To manage the bay, the District is hiring a company or non-profit agency to register boaters and monitor the bay. The fees being collected are to pay for this third party and see the management of the bay be self funding and cost-neutral to the District and tax payers.
No, the District does not assume other levels of government responsibilities. The Federal and Provincial agencies maintain their responsibilities. The Licence of Occupation gives the District the right to regulate and restrict the number and placement of mooring buoys in the area.
The District does not want to displace anyone. The reports to Council are clear in stating individuals currently living on their boat in the bay are recommended for first priority for moorings buoys. This is a key point: if liveaboards have insurance, pay the lease fee, have holding tanks (already required by federal law) and pump vessels, then liveaboards are in fact granted initial priority for a buoy and are not discouraged in any way.
We are trying to reduce the fees to as minimal as possible; the fees collected for management of the Bay must be and will be used only to pay for the cost of the regulatory service. The District will not make any revenue from managing the Bay.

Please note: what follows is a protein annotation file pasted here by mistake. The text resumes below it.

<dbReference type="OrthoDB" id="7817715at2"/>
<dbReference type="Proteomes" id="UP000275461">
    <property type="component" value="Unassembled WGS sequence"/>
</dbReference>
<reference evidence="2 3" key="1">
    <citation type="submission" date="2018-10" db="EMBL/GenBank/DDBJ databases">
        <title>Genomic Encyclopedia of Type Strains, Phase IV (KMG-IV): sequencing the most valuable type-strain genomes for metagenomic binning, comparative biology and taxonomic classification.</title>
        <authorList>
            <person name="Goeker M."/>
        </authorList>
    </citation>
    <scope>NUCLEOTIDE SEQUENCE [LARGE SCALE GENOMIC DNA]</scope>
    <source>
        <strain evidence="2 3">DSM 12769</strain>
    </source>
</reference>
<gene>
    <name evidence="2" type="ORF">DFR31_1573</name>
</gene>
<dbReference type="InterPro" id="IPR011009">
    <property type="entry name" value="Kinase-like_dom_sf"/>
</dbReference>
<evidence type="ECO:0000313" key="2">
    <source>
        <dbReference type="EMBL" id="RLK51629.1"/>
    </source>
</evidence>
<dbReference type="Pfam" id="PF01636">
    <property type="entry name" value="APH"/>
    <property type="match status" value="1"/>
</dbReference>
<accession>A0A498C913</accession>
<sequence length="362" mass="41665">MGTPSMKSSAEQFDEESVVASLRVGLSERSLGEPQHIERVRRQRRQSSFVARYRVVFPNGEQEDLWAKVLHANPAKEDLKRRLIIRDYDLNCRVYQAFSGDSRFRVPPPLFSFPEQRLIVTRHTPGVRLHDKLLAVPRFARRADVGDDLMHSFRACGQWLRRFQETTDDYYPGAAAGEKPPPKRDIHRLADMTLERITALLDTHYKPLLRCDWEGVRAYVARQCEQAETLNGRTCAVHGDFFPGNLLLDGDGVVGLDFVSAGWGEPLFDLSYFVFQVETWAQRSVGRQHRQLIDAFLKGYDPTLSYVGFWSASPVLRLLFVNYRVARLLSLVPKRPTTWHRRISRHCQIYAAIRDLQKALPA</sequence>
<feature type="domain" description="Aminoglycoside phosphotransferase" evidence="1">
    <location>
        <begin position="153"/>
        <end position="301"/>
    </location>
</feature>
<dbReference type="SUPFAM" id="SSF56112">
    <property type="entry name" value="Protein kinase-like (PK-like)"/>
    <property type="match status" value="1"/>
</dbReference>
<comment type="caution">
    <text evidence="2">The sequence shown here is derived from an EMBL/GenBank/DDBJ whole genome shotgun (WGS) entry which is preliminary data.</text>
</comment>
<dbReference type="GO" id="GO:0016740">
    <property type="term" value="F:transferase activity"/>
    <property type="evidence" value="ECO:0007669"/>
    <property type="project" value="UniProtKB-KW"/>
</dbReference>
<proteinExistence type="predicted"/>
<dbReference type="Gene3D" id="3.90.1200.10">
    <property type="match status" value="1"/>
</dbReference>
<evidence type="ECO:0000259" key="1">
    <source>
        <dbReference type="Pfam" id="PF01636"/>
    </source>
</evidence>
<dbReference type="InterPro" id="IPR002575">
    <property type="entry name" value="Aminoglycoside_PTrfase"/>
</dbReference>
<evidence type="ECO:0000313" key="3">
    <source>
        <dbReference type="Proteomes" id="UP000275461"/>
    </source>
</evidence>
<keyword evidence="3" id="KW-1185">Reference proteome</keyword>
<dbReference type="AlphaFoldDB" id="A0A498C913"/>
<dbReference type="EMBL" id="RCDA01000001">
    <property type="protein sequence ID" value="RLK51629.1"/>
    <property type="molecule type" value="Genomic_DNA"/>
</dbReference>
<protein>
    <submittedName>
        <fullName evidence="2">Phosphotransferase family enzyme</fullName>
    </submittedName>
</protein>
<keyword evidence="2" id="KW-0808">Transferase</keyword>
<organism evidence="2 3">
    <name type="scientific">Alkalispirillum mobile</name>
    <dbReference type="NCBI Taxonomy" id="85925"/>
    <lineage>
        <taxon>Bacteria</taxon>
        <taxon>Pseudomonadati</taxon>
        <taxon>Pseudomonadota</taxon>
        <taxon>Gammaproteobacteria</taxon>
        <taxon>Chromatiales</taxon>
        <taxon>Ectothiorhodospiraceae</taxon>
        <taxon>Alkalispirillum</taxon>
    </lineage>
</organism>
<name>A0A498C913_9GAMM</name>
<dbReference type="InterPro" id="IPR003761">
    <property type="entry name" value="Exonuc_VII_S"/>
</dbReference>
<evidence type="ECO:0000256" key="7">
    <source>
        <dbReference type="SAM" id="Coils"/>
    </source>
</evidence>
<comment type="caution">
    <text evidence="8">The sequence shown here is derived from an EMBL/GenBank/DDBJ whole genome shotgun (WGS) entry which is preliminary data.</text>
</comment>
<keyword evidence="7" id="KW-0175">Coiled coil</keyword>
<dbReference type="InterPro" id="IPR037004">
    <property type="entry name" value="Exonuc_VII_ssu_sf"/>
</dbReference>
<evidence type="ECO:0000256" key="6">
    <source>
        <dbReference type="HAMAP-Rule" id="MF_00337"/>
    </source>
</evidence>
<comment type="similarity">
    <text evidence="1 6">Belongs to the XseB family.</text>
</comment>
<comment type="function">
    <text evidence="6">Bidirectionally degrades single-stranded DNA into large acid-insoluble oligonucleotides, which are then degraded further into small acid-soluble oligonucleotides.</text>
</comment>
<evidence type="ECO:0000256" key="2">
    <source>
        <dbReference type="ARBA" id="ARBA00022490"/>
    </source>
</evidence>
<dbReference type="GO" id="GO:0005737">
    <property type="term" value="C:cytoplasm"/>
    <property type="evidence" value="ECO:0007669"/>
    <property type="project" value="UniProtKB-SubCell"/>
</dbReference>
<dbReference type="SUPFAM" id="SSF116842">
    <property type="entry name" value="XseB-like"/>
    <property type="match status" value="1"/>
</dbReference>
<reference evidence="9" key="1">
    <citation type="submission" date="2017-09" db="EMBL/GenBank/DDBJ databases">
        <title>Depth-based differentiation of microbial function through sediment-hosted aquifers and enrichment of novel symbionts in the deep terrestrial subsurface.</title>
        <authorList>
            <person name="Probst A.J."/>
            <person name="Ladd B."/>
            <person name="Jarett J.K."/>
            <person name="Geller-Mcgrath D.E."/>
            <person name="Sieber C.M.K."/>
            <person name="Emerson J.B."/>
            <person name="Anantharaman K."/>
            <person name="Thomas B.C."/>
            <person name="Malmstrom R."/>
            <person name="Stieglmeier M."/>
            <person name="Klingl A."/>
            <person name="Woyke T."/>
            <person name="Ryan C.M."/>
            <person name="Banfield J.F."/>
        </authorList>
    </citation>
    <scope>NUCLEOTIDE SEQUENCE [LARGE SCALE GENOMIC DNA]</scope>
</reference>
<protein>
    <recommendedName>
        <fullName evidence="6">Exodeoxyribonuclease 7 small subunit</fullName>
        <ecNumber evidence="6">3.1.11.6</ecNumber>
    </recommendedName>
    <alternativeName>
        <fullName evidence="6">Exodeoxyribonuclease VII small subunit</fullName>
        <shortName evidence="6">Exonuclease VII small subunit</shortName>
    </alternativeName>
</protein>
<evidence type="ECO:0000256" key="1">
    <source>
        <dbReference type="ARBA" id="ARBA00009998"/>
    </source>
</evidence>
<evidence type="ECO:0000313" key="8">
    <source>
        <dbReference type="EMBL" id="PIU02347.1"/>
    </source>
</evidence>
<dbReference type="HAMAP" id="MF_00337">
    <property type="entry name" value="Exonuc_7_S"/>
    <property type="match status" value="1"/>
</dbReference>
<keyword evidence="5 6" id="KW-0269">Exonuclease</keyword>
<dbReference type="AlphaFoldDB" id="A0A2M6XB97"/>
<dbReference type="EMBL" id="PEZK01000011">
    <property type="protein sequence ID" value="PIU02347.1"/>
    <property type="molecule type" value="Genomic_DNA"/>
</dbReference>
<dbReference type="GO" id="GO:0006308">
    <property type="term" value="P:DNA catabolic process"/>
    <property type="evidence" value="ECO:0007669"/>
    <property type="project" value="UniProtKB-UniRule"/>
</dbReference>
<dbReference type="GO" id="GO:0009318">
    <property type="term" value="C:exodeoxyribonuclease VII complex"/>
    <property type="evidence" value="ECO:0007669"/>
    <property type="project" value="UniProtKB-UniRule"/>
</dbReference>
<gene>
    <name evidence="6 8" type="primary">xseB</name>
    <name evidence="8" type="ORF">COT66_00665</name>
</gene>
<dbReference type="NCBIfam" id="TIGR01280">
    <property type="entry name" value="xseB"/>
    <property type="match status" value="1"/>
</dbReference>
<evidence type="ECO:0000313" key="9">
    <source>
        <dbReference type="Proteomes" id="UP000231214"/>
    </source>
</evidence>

We will continue to involve those who live on their boats in discussions about the Bay. During the community consultation this past summer, we engaged multiple stakeholders, including on board dwellers. The working group included over 30 participants and at least 11 participants are believed to live on their boat (six specifically signed in stating they were liveaboards). Two representatives of the BC Nautical Residents Association also attended. All meetings of the working group were open to the public and participation was open to drop-ins (this was designed to remove any barriers to participation).
- The working group included over 30 participants and at least 11 participants are believed to be liveaboards (six specifically signed in stating they were liveaboards).
- The discussion of the Management Plan commenced at the meeting of September 27 and liveaboards were invited and have attended every subsequent meeting. Two representatives of the BC Nautical Residents Association also attended. All meetings of the working group were open to the public and participation was open to drop-ins (this was designed to remove any barriers to participation).